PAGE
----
JD: This book is written by a regular guy who just wants to share his experience and give both guys and girls a little warning of what may be happening, if they don’t pay attention to the signs that are always there, at their own gyms.
Tricia: What is your primary goal as an author?
JD: Develop a following of readers who are looking for something different from the books they read. I realize there is a big market for fantasy and crazy vampire books, but I don’t see much that caters to men and women who share a love for comedy and sex. I would like to give readers something that they can relate to.
Tricia: What type of audience do you have in mind for this book?
JD: Obviously personal trainers and anyone who has worked out with a trainer before would find this entertaining and it might even hit home. This is definitely for a mature reader; nobody under age 18. Some women right now are into erotica but this is book is based on reality and I don’t hold back. There is no romance to be found in the pages of “I like your form”. I don’t take myself too seriously so I can only hope my readers don’t either.
Tricia: Which authors have inspired your writing?
JD: I am all across the board on this one. I always enjoyed more of the offbeat writing of Trey Parker & Matt Stone. Since I am a big fan of observational humor I love the writing of Larry David and Jerry Seinfeld. I also can say that Stephen King has been a big influence in that I have read his books throughout my life and I’m amazed at his ability to keep readers yearning for more year after year. Finally, Howard Stern’s book inspired me because I felt like there would be interest in someone being honest about everything that happens in their life.
Tricia: What projects are you currently working on?
JD: In addition to keeping a weekly blog on my website for all things that you really want to know about going on in the gym, I’m beginning to put together some of the stories that didn’t make the book for a part II.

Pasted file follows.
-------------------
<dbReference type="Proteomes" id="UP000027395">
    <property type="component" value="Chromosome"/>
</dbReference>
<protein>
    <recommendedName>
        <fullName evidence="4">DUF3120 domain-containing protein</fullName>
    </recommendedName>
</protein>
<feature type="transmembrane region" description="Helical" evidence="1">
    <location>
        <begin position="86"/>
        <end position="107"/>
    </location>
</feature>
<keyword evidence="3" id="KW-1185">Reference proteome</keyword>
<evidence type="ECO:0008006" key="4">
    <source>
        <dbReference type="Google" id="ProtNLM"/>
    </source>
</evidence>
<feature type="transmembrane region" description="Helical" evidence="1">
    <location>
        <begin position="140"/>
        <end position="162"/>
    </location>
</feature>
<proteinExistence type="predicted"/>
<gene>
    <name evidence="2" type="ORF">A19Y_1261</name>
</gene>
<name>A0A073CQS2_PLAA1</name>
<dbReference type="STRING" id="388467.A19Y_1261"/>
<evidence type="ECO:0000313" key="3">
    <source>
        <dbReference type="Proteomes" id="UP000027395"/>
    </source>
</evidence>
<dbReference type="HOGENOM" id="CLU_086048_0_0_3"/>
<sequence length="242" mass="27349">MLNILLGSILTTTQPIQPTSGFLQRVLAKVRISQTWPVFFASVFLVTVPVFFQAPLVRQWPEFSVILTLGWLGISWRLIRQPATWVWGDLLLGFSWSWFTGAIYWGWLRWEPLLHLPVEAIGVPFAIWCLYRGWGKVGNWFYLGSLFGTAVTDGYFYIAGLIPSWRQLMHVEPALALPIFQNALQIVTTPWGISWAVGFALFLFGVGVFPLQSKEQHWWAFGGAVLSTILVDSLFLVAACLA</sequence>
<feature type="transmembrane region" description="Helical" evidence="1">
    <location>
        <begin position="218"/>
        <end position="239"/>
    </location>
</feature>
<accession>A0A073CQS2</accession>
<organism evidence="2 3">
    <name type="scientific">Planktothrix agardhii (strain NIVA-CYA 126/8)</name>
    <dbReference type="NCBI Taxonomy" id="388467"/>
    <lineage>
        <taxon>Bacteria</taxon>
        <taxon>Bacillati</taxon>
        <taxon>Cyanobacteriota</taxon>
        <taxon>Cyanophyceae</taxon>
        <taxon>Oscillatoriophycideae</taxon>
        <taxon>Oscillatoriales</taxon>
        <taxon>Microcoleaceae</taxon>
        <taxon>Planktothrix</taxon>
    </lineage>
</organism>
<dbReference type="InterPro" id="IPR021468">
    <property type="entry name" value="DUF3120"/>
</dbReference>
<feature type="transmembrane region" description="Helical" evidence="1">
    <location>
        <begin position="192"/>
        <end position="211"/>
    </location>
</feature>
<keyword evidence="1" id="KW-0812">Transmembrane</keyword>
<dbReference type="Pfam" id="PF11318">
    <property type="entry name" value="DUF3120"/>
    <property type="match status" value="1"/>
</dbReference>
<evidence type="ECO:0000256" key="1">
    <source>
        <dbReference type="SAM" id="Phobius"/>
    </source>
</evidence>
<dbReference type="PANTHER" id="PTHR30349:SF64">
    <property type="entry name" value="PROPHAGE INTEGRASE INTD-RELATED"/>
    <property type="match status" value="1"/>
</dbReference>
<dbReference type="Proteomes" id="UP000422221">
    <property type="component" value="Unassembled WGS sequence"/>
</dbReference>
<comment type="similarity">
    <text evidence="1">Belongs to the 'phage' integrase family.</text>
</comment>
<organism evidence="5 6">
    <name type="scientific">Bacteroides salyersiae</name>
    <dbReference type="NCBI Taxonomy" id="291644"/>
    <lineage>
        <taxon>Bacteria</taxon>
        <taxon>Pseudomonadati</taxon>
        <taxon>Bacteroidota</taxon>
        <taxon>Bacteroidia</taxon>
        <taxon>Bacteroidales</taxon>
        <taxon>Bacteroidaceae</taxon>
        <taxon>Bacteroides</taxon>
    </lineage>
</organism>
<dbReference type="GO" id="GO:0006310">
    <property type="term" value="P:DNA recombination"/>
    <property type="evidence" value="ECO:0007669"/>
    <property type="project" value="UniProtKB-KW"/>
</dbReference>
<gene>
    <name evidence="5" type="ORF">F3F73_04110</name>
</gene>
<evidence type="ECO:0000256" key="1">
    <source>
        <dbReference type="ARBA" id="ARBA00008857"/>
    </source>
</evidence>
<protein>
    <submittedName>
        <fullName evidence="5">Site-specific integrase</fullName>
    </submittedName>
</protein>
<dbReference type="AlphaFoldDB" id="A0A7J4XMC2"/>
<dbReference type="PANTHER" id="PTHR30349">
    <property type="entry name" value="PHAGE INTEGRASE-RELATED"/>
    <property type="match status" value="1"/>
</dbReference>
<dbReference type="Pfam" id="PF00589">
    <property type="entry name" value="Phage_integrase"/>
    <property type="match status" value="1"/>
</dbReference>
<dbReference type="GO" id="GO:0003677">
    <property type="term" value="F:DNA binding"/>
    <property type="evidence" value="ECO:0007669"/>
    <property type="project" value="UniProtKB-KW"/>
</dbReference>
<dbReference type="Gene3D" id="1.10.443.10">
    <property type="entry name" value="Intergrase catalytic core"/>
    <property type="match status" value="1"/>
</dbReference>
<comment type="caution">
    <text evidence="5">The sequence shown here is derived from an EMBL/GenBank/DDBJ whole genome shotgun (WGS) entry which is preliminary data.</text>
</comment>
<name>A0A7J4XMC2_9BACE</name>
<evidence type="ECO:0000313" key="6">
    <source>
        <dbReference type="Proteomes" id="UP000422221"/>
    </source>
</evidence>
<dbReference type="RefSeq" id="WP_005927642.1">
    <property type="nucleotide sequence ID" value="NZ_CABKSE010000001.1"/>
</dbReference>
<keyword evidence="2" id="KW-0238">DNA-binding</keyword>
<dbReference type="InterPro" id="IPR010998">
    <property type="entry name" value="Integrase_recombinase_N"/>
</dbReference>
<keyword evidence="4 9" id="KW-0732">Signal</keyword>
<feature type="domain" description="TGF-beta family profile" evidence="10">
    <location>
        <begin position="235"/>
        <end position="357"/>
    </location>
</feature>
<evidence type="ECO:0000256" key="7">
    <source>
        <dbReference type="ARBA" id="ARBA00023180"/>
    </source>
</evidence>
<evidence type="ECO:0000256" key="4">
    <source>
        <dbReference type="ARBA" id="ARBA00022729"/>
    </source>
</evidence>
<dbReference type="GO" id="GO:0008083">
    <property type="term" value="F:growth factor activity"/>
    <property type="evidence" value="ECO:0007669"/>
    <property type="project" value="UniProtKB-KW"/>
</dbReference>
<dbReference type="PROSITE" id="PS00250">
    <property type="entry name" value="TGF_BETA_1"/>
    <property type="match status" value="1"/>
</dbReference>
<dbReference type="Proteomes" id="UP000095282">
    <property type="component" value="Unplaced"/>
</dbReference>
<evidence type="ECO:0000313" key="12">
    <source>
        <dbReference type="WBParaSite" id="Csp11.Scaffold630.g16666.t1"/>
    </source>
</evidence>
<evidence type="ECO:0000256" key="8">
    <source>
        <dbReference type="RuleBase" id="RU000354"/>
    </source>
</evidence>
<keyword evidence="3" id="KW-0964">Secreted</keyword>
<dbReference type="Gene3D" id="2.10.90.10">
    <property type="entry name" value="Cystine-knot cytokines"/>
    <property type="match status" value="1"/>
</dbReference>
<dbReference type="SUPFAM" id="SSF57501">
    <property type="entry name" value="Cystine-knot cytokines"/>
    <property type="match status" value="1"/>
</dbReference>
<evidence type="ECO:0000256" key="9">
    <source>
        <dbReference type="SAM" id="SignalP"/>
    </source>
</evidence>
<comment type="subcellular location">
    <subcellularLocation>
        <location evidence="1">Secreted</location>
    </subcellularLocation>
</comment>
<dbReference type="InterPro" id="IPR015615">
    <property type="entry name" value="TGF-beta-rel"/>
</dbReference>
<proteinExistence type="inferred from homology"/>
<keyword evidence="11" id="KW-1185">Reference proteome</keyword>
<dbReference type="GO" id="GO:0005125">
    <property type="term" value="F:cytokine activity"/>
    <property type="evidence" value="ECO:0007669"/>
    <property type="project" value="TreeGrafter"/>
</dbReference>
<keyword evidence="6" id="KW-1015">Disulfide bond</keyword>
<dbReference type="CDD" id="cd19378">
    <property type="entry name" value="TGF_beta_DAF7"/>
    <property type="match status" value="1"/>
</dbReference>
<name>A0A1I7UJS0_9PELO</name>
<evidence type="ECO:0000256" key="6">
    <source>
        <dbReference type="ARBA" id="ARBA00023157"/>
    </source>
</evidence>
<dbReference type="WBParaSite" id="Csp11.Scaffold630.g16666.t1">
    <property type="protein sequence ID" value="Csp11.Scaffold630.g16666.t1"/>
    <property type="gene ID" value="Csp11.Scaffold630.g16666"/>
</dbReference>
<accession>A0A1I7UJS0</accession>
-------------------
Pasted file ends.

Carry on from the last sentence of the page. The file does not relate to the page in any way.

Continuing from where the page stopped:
Tricia: What advice would you offer to new or aspiring authors?
JD: Just like working out, you might not always get results right away but if you keep pressing on and don’t give up you will get to where you want to be in the end.
I’m not gonna lie. I was enjoying the fruits of my labor. My job at Precision Fitness was awesome. I was in the midst of what seemed like an endless stream of women who needed my services. I couldn’t turn my head without running into a client who was hounding me to “hang out” or “get together.” I will be the first to admit that things were quickly getting out of hand, but it was getting so easy that I was beginning to feel like I was on a yearlong tour with Mötley Crüe, complete with all the backstage debauchery one only dreams about. With my managers sending me all the women between the ages of twenty-seven and forty-seven who walked through the doors of the gym, I felt compelled to do what I needed to do to keep this train rolling. I was making great money and having a good time doing it. I wasn’t about to possibly jeopardize all that by turning a woman down and, in the process, possibly stopping my steady influx of women from management. As far as I was concerned, I had built up a reputation and needed to uphold it—like when that order of extra anchovies came in, someone had to deliver. Call it some sort of sick pride thing, but I felt obligated to continue my ways. I had also managed to stay drama-free. The way I saw it, I would continue to steer my present course as long as I didn’t get caught or experience something that would make me look in the mirror a little harder and seriously reconsider my ways.
So how about Mary Ann? Could I possibly make room for one more? I sure could. She fit the description of my typical female client perfectly: Already in shape, check. Very cute, with a golden-brown tan year-round, double check. In addition, Mary Ann was legally divorced, so any extracurricular affairs would be in the clear, triple check.
Tony, one of the sales managers, introduced us. Within seconds of meeting me, Mary Ann completely shifted her focus to me and seemingly forgot that she had just spent the last ten minutes talking to Tony. It was as if Tony ceased to exist. I hadn’t done much more than say hello to her, yet she already had this huge smile on her face. Could she already tell that she would end up in bed with me? When this type of shit happens to an average guy, how could he not think of himself as awesome? Tony just laughed and left us to talk, as he quickly noticed the connection and knew immediately where this was going to eventually lead.
Mary Ann was a petite thirty-nine-year-old Italian woman with a dark complexion that seemed to stay sun-soaked tan no matter what time of year it was. Her hair was a satin-like dark black, and fortunately, she lacked hairy arms, a feature that plagues some Italian women. If there was a trace of a mustache, she must have had that thing well waxed or lasered because I didn’t notice a furry upper lip. She had these thin little legs and weighed no more than 110 pounds. She had long, curly black hair and always wore a little extra makeup to the gym. At first glance, Mary Ann didn’t appear to be in need of a trainer, but who was I to turn away a paying customer?